Many Australians who have pursued higher education at a public university are likely to have incurred a HECS debt as a consequence of their enrollment. This article will explore every aspect of the HECS-HELP program.
This is Your Comprehensive Guide to everything you will ever need to know about your HECS debt, including should you pay it off early and what happens to your HECS debt when you die.
What Is HECS Debt
HECS-HELP debt, referred to as the Higher Education Contribution Scheme (HECS) – Higher Education Loan Program (HELP), aims to offer financial assistance to qualified students who receive Commonwealth support.
It allows them to manage their student contribution by means of a loan arrangement, effectively helping to cover their required payments.
Universities often have Commonwealth Support Places (CSP), especially within their bachelor degrees and select post-graduate programs.
Under a Commonwealth Support Place (CSP), the Australian Government pays a significant portion of the student’s university fees, and the difference is the individual’s ‘student contribution amount’.
The CSP is the subsidy the Commonwealth provides; it is not a loan and does not require repayment. The ‘Student Contribution Amount’ is the subsidized amount that is effectively the HECS debt loan.
The Government’s HECS-HELP loan does not cover student costs such as textbooks, study materials, laptops, or University Accommodation.
Students are expected to cover these expenses themselves. Overseas other college or university students have ‘student loans’ which can be used for such items.
HECS Debt Repayment Threshold
When Australians begin earning an income, they are required to make HECS repayments above a certain threshold. The HECS Debt Repayment Thresholds for 2023-2024 are listed below:
It is important to note that this table refers to taxable income plus any total net investment losses, reportable fringe benefits, reportable super contributions, and exempt foreign income. The repayment amount is based on a person’s taxable income and not on the volume of debt.
For those that work in the not-for-profit sector, they will likely experience ‘grossing up’ of their salary. This is due to the ability to salary package up to $18,549 of their taxable income. To understand how this may impact on your HECS repayments use my Salary Packaging Calculator.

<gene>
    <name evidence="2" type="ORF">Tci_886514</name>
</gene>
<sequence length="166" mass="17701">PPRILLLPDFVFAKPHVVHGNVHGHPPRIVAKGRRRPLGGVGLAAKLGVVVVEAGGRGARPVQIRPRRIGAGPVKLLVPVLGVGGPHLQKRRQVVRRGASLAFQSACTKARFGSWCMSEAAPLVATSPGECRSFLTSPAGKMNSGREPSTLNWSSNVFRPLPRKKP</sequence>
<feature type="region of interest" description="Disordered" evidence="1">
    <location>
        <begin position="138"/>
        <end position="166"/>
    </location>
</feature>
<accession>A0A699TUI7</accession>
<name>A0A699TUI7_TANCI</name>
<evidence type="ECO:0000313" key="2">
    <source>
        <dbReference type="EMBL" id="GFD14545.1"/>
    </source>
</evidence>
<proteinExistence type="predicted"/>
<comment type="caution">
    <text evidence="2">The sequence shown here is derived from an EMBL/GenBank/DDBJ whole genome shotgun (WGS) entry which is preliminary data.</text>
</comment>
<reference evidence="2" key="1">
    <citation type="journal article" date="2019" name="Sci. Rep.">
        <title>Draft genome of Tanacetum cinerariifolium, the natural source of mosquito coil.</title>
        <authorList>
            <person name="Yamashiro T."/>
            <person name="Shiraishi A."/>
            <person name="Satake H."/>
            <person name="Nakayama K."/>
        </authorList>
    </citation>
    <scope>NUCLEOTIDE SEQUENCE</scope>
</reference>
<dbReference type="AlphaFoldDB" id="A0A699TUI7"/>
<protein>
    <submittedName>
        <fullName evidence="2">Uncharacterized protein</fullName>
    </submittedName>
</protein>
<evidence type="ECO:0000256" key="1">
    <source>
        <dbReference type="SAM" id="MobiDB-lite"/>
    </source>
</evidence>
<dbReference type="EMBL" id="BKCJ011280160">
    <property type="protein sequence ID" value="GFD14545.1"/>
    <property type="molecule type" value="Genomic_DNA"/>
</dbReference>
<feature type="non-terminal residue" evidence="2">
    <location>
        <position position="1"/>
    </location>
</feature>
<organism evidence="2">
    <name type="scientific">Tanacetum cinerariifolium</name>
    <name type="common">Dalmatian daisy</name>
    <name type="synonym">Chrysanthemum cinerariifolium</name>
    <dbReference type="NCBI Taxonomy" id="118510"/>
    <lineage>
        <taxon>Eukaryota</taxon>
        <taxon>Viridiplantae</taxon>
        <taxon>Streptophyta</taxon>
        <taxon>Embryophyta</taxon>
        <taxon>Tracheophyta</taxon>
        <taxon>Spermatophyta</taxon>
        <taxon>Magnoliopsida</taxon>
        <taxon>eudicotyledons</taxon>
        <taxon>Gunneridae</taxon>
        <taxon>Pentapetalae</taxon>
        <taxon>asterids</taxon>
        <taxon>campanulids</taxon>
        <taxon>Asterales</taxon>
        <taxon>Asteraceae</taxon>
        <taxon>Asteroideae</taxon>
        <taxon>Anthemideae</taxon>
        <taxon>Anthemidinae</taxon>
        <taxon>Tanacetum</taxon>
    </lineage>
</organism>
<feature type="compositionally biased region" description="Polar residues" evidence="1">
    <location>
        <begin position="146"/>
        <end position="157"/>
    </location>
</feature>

Additionally, for those that are able to salary package, they have the added benefit of paying less tax and higher HECS repayments. This is just one benefit of working in the not-for-profit sector.
What are HECS Debt Repayments
When your income goes over the above thresholds you will become liable for HECS debt repayments. It is an individual’s responsibility to ensure their mandatory HECS Debt repayments are paid each financial year.
This is often done by informing your payroll department of your HECS debt. They will then automatically deduct from your income under the pay-as-you-go (PAYG) withholding system.
This will ensure that the correct amount is withheld each pay period for the purposes of your HELP debt.
Failure to not declare your HECS-HELP debt is not illegal but could result in a significant tax bill. Depending on your income, your repayments may be several thousands of dollars and you will have to pay this amount when lodging your tax return.
So unless you have kept that money aside it would be a significant sum of money to pay.
Therefore, it is recommended to always notify your employer if you have a HECS-HELP debt so they can ensure you are making the mandatory repayments.
Moreover, for those that work in the not-for-profit sector. You will need to make an ‘additional deduction’ as a result of the ‘grossing up’ which was discussed above.
What Is Indexation On HELP Debt
Indexation plays a crucial role in the HECS-HELP scheme, by adjusting the debt’s value to account for inflation. Unlike traditional interest charges imposed by banks on loans, the Australian Government does not apply interest to HELP debts.
Indexing is employed to ensure that the debt remains in line with the impact of inflation over time.
In a hypothetical scenario where the government loaned you $30,000 in 2018 and no repayments were made for 5 years, the government’s objective would still be to recover the initial loan amount of $30,000.
However, as inflation erodes the purchasing power of that $30,000 over the years, the actual value of the debt would have decreased in terms of what it can purchase in the present day.
Indexation addresses this depreciation and guarantees that the government can recoup the original loan amount in real terms, adjusted for inflation.
For instance, if you had a $50,000 HECS-HELP debt balance on June 1, 2023, the government would have applied an indexation rate of 7.1%. This would result in your new debt balance increasing to $53,550, reflecting a $3,550 increase.
The government implements indexation on June 1st each year, using the Consumer Price Index (CPI) figure released in March.
It is worth noting that while indexation leads to an increase in the debt balance, it is still significantly more affordable than paying interest.